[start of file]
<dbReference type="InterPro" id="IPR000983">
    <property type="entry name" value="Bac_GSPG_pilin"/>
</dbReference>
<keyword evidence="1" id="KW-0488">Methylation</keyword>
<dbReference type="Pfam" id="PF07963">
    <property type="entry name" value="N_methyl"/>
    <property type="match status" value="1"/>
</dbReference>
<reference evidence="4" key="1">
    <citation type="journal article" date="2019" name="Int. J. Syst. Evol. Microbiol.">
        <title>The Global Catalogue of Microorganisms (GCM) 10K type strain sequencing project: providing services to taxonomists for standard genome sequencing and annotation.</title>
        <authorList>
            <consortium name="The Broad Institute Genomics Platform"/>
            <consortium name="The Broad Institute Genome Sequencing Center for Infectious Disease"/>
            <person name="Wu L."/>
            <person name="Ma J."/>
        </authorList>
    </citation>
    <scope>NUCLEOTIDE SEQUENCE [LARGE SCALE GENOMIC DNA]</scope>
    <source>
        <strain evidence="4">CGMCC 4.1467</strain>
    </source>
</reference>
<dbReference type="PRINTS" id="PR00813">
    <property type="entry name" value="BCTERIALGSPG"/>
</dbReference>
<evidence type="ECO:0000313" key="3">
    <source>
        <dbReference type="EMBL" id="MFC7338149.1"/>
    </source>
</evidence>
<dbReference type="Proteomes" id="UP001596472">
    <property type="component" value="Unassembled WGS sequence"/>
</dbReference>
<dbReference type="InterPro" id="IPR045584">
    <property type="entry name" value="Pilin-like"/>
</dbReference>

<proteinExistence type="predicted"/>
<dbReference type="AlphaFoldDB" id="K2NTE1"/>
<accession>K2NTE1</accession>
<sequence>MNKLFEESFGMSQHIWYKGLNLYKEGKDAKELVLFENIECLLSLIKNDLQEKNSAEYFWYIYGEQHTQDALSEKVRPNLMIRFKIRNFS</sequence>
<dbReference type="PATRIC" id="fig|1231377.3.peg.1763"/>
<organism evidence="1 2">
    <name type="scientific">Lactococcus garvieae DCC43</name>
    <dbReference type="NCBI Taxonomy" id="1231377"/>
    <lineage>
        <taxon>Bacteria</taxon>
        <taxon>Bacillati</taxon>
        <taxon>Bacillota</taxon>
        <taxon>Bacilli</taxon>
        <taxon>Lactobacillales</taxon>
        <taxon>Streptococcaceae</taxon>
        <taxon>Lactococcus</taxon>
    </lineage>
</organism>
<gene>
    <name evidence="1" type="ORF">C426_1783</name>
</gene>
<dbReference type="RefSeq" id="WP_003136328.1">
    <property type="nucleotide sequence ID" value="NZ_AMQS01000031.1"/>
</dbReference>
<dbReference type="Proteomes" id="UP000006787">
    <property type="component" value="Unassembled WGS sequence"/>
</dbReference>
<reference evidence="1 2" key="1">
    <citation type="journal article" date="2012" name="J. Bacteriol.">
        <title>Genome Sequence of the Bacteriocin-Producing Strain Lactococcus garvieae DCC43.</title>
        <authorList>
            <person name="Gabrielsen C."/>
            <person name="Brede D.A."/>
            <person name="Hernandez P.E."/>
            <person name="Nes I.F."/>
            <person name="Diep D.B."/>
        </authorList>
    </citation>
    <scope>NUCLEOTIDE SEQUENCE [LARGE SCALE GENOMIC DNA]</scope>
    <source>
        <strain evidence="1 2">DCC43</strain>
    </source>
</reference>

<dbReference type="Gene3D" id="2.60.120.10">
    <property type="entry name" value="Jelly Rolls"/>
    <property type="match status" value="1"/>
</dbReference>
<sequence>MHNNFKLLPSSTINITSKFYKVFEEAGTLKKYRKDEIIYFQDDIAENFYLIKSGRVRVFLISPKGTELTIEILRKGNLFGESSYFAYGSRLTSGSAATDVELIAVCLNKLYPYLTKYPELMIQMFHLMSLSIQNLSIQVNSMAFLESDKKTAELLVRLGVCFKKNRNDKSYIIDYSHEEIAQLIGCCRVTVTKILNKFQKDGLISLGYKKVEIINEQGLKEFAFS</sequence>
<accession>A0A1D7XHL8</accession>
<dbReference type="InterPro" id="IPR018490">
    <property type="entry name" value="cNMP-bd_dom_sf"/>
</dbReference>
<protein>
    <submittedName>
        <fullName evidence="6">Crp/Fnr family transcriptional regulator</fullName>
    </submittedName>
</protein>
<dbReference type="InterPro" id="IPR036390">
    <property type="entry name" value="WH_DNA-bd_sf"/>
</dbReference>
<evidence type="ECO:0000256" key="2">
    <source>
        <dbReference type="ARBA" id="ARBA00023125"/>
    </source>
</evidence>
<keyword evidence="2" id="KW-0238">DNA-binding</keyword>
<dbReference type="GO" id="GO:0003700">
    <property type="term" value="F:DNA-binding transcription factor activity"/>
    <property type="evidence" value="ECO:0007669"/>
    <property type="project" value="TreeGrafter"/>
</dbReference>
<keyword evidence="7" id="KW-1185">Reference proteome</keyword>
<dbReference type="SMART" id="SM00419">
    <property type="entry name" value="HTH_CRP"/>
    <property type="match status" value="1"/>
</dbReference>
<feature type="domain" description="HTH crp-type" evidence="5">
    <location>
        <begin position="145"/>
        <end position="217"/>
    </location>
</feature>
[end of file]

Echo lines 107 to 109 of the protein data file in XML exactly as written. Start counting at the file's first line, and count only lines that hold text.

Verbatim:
    <property type="project" value="TreeGrafter"/>
</dbReference>
<keyword evidence="7" id="KW-1185">Reference proteome</keyword>